Ms Griffiths said the travel industry has repeatedly explained to government why the FCDO and DfT advice should be aligned.

“Ministers agreed at the time and made sympathetic noises and yet this emerges to suggest that's not going to be the case,” she said.

”If they were always going to be measuring different things and it was never possible that the advice would align then the industry should have been informed of this at the start.”

Derek Jones, chief executive of Kuoni’s parent company, Der Touristik, tweeted: “I've been warning about this ever since the Global Travel Taskforce failed to make any mention of FCDO advice in its April update.

“Travel planning is now a game of three dimensional chess.”

What does the government say?

A government spokesperson said: “The Global Travel Taskforce report sets out how, when the time is right, we will be able to restart international travel safely while managing variants of concern.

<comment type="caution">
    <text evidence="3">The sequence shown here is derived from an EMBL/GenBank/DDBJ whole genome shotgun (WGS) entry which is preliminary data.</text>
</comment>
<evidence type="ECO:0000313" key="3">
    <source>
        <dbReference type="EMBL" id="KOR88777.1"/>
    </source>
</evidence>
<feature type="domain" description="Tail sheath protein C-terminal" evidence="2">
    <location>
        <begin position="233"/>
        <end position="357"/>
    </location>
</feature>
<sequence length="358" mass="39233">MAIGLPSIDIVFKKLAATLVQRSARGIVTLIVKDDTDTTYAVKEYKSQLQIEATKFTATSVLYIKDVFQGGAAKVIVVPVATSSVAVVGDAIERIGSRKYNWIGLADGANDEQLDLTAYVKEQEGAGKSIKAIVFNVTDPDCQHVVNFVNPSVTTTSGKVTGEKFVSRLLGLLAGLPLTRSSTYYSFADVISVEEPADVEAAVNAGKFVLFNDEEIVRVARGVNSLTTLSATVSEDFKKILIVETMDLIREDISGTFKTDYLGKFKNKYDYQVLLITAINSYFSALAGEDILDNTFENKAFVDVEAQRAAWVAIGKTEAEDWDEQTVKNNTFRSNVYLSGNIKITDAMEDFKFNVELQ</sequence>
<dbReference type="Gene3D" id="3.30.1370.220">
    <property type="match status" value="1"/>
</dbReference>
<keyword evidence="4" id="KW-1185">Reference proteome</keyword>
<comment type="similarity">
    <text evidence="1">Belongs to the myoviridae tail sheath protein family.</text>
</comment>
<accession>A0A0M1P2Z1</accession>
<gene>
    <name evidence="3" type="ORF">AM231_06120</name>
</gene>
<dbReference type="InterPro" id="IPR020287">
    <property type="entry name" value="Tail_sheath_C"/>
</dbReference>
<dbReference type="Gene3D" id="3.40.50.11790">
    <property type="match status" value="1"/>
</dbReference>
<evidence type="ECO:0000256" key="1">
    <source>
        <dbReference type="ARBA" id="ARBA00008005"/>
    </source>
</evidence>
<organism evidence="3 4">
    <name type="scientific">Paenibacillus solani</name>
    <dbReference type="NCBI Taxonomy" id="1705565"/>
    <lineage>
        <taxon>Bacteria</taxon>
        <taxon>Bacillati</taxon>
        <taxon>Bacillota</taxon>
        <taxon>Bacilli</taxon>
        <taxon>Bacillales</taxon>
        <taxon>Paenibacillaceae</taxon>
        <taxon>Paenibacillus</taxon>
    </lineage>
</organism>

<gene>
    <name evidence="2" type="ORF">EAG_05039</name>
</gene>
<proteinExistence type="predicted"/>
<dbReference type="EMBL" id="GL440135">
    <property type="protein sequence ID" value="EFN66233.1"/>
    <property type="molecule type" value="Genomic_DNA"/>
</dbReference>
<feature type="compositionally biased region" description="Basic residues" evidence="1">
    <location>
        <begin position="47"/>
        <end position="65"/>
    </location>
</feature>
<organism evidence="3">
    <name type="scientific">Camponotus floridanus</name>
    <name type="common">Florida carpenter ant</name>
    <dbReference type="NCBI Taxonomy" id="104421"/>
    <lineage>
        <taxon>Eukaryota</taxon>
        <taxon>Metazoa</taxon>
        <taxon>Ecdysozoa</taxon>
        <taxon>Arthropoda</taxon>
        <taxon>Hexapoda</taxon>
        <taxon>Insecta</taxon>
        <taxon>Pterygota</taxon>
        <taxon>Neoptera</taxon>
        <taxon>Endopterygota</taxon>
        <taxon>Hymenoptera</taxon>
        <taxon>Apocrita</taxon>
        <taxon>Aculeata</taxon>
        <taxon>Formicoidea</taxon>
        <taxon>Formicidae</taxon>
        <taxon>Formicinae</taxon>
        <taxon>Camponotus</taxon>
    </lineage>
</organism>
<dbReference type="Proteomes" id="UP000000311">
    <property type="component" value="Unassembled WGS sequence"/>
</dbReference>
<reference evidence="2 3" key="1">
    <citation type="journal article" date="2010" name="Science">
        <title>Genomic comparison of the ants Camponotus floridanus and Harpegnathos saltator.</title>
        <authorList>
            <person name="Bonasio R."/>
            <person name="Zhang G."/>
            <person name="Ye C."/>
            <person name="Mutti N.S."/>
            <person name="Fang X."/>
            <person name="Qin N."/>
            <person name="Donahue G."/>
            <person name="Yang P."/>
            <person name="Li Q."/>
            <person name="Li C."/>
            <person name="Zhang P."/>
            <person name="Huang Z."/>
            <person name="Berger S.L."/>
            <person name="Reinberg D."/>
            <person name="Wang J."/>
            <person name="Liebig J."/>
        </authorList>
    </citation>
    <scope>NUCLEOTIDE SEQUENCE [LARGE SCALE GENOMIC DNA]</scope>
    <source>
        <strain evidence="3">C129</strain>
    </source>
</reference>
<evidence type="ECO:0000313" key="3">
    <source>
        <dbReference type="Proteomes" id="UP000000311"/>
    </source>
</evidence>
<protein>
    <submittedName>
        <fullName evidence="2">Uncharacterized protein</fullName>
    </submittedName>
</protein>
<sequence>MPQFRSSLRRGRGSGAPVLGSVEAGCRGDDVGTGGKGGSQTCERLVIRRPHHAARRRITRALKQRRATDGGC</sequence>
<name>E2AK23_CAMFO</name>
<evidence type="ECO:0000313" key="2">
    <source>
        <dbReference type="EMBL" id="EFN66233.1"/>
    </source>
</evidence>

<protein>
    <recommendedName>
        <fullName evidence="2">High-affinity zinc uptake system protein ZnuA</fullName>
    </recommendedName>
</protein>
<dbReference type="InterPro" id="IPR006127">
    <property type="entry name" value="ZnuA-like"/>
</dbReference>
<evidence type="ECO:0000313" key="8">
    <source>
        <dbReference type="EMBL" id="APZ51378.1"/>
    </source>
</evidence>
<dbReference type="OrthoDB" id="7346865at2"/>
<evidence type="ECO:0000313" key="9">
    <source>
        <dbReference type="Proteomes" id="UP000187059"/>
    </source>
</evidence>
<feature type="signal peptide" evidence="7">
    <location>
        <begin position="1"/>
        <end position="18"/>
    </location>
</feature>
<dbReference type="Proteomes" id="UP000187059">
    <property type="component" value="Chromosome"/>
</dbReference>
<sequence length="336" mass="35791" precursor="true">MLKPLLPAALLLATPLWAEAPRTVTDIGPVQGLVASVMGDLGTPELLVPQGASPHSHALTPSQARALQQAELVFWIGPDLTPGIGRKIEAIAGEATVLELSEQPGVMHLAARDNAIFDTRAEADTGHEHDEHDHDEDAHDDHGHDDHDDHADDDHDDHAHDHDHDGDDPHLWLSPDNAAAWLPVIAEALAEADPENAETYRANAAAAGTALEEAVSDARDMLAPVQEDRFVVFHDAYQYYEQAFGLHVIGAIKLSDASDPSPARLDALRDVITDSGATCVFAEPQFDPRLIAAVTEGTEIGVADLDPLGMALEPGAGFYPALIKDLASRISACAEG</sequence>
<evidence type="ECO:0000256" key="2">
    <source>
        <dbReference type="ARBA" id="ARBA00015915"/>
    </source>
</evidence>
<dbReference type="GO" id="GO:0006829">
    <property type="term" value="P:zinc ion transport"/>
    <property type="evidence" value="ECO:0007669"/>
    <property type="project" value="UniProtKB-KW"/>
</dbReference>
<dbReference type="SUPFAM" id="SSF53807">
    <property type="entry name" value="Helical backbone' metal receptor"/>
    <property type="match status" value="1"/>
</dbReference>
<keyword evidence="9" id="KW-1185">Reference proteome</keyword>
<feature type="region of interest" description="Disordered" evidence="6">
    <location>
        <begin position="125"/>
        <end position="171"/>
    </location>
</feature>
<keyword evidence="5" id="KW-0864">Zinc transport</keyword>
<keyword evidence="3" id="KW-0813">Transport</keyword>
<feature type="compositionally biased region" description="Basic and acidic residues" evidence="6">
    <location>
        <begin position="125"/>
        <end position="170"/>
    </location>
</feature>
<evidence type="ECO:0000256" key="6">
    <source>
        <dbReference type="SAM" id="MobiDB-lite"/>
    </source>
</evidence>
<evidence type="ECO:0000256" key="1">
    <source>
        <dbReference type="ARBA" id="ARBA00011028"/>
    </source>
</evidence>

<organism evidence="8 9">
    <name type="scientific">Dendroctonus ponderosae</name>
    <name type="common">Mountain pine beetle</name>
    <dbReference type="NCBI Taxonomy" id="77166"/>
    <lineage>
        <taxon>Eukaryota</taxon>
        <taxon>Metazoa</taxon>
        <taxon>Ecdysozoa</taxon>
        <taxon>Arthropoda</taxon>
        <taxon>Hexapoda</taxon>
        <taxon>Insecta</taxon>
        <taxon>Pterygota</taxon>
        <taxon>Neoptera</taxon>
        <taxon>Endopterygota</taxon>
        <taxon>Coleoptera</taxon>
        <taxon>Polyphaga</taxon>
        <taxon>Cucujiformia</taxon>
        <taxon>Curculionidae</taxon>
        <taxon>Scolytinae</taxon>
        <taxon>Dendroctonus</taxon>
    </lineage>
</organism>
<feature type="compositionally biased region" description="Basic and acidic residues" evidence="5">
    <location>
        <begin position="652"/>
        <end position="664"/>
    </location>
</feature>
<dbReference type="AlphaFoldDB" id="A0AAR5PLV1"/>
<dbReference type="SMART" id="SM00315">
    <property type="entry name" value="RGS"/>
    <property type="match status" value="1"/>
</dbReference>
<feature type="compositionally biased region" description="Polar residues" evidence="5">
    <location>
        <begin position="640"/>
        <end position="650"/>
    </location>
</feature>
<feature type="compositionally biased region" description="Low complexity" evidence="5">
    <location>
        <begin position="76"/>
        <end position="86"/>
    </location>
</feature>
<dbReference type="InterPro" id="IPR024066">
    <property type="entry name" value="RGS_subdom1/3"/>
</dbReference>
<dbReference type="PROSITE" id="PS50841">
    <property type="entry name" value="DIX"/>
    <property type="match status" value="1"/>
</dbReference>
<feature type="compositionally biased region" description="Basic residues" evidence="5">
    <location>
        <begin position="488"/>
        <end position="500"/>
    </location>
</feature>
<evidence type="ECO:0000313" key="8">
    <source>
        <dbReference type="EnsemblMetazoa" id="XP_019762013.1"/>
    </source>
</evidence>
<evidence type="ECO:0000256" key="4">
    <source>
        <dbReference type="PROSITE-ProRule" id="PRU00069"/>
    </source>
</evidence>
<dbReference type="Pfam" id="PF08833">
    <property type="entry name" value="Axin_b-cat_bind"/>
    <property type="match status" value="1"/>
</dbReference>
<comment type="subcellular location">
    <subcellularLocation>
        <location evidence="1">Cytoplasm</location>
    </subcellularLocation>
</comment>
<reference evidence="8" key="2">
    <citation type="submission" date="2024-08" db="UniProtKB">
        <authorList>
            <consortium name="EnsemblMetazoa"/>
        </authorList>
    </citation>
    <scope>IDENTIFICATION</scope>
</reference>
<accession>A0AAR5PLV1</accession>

“We will continue to work closely with the travel industry on implementing its recommendations and will set out further details in advance of 17 May.”

Where does that leave the traveller – and the travel industry?

Perplexed. The number of hurdles to international travel is increasing.

The traveller must now consider:

  • The Foreign Office advice for the destination.
  • The travel restrictions in place for the destination.
  • The DfT traffic light rating for arrivals from that location.

And assess the risk that any of these will change.